Friday, May 12, 2017


In the same way that artists and writers are often pleasurably surprised by the way their work is enriched when it doesn't evolve according to plan, I am often delighted, when looking for one thing, to find another. This is one argument for browsing as an act of value creation.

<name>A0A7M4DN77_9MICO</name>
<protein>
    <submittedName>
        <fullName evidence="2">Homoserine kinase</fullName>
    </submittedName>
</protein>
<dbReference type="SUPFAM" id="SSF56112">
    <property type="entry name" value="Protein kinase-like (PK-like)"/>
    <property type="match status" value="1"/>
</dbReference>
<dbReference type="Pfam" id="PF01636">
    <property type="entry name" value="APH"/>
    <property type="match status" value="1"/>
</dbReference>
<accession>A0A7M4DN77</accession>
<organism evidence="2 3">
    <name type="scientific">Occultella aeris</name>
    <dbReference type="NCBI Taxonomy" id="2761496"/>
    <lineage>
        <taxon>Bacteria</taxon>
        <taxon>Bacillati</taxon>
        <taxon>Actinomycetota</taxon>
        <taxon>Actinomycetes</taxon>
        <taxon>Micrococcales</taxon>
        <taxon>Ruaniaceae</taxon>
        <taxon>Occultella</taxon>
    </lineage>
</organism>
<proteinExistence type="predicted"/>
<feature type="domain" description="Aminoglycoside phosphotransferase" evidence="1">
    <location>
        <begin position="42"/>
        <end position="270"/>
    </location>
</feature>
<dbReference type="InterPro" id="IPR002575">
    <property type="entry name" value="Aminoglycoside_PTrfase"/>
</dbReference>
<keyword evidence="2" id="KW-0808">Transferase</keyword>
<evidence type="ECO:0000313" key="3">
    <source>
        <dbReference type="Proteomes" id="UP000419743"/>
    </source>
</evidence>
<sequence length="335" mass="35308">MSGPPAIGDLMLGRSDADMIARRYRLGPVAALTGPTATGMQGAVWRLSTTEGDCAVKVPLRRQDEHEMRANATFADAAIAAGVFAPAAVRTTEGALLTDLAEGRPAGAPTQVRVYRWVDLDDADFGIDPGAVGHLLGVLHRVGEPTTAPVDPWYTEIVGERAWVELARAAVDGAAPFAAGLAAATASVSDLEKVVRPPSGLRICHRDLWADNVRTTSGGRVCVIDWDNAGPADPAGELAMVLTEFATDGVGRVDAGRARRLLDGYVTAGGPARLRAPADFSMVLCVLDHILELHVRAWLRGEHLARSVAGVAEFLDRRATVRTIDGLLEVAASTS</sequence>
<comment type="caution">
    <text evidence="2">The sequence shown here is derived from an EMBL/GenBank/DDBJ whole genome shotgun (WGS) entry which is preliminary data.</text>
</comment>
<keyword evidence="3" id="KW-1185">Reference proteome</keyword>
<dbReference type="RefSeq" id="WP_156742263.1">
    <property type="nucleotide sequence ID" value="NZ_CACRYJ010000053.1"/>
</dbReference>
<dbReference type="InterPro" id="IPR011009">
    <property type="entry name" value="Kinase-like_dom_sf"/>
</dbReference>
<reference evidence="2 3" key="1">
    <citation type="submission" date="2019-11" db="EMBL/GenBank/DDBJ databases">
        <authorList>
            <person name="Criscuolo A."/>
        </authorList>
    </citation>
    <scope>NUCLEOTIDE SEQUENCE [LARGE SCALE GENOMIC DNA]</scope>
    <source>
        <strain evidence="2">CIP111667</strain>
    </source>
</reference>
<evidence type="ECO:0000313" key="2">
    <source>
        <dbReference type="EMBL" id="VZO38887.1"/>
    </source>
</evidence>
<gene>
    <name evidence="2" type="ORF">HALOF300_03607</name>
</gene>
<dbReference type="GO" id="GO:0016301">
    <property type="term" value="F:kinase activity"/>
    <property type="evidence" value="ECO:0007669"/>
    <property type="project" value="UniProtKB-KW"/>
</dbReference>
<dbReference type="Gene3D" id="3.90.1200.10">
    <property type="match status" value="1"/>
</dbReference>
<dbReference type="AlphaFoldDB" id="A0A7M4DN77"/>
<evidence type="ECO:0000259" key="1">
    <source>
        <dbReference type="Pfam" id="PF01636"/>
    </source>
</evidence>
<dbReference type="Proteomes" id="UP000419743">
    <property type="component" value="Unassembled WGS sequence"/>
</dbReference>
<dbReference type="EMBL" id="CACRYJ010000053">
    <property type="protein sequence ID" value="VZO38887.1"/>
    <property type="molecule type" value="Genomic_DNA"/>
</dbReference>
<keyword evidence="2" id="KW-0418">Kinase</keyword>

The other day I went to the local library to pick up a book I had reserved. While I was there I went over to the new book section, as I most often do, just to see what might be of interest on the shelves. There was nothing in the fiction section that caught my eye, but over further I noticed that there were several new books of poetry: Whereas by Stephen Dunn, who I have admired for a long time, and The Last Shift by Philip Levine, a posthumous collection by another writer I have read with appreciation for many years. I snapped both of them up, and then noticed one more book by a writer I had never heard of: Self Portrait as Wikipedia Entry, by Dean Rader. I liked the line drawings on the cover, and as I flipped through it it looked as if it might be interesting, especially since a number of the poems seemed to reference Paul Klee, whose approach to and thinking about art has been a big influence on my own work, so I took that one as well.